Free Bicycle Sharing in Japan Runs Into Problems

Byron Kidd
A free bicycle sharing system in Takasaki, has become a victim of both popularity and poor planning.

The Taka-chari bicycle share program consists of 100 bicycles and 12 docking stations around the city of Takasaki.  Bicycles can be released from the docking stations for Y100 and that deposit is refunded when the bicycle is returned.

Unfortunately locals have been using the bicycles for commuting and leaving them parked outside schools, offices or at train stations for the entire day rather than returning them to docking stations making them unavailable to all, in particular tourists to whom the scheme was originally targeted.

In an attempt to deter commuters fro monopolising the bicycles, administrators of the scheme have postponed the daily opening time from 7am to 9am effectively avoiding morning rush hour.

How can a free scheme such as this avoid the problem of people not returning bicycles if there is no incentive to do so (or punishment for not doing so?) Raising the deposit price may be one solution, can you think if others?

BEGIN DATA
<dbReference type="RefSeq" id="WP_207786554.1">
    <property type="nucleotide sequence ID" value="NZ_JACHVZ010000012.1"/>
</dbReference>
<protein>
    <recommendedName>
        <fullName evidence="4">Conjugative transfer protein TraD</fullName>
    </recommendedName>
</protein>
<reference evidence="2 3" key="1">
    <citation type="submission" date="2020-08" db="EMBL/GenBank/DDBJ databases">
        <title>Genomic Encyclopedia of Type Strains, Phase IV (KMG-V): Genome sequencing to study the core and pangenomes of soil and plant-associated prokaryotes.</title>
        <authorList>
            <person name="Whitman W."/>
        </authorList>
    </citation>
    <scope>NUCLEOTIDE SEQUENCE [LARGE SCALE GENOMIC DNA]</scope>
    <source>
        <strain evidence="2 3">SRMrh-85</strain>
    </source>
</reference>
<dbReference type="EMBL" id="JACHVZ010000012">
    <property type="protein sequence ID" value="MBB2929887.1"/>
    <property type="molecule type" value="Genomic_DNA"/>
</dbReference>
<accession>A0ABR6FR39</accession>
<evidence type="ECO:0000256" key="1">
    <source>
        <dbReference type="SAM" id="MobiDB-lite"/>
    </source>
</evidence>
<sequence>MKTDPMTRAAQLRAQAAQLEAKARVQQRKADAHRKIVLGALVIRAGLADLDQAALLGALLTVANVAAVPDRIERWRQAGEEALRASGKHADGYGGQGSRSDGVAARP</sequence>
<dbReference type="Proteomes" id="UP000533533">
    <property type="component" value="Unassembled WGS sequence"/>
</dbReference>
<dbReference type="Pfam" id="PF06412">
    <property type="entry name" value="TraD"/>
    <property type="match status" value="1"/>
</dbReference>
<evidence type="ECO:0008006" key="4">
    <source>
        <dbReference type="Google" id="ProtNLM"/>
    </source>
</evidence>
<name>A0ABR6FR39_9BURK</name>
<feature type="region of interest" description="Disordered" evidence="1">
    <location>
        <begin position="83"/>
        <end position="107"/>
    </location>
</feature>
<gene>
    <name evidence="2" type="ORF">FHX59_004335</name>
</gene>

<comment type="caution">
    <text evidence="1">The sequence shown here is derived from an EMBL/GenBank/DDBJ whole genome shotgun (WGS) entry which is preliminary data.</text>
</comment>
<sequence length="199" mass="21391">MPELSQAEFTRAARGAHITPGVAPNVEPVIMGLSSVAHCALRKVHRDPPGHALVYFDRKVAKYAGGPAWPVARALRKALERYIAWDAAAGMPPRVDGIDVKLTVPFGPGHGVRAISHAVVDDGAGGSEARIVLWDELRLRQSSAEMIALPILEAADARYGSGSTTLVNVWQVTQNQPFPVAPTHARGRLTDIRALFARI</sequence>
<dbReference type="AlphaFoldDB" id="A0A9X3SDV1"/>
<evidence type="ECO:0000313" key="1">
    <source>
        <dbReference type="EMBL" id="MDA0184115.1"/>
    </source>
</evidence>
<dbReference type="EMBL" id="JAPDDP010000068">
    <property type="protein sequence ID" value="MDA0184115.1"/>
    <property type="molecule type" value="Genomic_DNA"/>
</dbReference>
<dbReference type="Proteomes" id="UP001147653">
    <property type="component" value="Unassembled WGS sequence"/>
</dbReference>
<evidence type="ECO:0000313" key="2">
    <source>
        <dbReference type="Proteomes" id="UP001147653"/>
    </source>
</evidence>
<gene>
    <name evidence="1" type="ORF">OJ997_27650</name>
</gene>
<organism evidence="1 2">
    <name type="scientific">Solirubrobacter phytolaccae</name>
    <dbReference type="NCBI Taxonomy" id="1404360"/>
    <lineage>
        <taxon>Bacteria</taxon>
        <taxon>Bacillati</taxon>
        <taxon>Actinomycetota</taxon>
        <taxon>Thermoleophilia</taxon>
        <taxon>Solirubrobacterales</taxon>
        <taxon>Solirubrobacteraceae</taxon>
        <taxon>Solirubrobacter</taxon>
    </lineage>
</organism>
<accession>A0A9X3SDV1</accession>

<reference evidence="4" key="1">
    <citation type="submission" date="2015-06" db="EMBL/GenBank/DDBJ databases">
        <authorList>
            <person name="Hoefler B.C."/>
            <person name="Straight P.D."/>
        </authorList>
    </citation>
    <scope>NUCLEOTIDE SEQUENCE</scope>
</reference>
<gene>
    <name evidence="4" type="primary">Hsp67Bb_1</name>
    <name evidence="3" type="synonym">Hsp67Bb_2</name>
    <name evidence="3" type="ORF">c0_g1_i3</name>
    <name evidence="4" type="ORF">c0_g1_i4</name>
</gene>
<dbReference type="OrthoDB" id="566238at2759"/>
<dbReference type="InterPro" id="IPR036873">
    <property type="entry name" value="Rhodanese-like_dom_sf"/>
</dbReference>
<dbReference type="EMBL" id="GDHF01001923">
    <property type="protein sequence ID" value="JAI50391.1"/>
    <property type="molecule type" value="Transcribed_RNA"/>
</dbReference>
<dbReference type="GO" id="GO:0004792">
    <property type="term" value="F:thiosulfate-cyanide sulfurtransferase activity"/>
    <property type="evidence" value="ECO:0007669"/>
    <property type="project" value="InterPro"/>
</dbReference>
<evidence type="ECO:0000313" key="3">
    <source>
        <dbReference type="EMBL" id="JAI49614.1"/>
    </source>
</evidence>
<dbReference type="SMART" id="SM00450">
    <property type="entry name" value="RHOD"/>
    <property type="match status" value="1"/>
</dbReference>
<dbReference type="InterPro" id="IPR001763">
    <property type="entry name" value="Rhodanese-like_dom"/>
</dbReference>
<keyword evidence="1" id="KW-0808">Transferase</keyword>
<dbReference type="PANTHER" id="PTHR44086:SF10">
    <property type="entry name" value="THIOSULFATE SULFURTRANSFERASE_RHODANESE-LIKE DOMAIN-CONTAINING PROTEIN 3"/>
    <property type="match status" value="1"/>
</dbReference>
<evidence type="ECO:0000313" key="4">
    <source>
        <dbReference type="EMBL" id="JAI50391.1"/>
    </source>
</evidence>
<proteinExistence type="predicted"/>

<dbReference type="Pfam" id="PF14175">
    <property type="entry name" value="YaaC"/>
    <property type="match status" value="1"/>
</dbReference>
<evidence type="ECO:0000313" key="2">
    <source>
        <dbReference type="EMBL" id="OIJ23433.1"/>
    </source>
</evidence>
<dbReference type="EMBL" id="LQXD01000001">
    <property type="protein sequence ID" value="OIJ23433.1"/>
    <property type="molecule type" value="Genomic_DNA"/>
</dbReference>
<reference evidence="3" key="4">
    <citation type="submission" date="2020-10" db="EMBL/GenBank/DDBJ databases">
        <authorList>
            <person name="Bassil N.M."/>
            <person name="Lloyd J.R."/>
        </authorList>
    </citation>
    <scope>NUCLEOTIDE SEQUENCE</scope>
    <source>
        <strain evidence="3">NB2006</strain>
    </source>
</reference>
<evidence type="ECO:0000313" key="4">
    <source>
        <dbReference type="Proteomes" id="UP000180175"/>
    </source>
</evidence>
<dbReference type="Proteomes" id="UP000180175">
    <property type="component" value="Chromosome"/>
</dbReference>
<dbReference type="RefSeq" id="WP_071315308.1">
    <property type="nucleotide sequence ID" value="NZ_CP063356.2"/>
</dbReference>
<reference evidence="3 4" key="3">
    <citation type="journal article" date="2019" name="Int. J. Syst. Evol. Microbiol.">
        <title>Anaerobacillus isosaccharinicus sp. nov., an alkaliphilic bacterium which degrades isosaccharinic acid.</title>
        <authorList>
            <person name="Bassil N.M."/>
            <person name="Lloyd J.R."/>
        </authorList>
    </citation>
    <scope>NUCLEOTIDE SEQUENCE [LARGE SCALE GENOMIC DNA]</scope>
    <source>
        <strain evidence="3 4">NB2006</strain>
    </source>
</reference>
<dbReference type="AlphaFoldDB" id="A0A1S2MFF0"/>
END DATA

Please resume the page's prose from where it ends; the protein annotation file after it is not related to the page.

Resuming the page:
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  1. put a count-down timer on the bike.
    Make it 1000 yen.
    its free for the first hour.
    then every ten minutes after the limit you lose 50yen.
    theres a floor of 100yen. this way they are incentivized to get at least the 100 of the 1000 yen.

    1. I agree with this suggestion. But it would require some revamp of the program. Consider using RFid or near-field comms to cost effectively track which bikes are returned where.

  2. Require phone registration and bill the overdue charges to the phone bill.

  3. All very good suggestions, but I wonder just how far the budget for a free bicycle sharing system can extend?

  4. Sounds like the system they are trying to implement is essentially a second generation bike sharing type system. There is a reason why the third generation model of bike sharing has been the most successful. The difference between the two types of systems is that third generation systems are more integrated with software and have a pricing structure that provides the first 30 minutes for free and escalating prices for each 30 minute period afterwards. Users have to rent the bikes using a credit or debit card, or can get annual memberships for around $75 that are tied to a credit or debit account electronically to pay for any trips that exceed the free 30 minute window. Paris' Velib system defined the third generation and it has been spreading like wildfire (Washington DC, London, Seville, New York City, etc) over the last 5 years becuase of how convenient it is for users and how well it prevents theft, vandalism and people holding onto bikes for longer than optimal.

  5. Yokohama has a system where you buy a prepaid card at a convini and then rent the bike - money is subtracted for the time used when returning the bike.

  6. oppps you can alsso buy the cards at the bike park from the vending machine.

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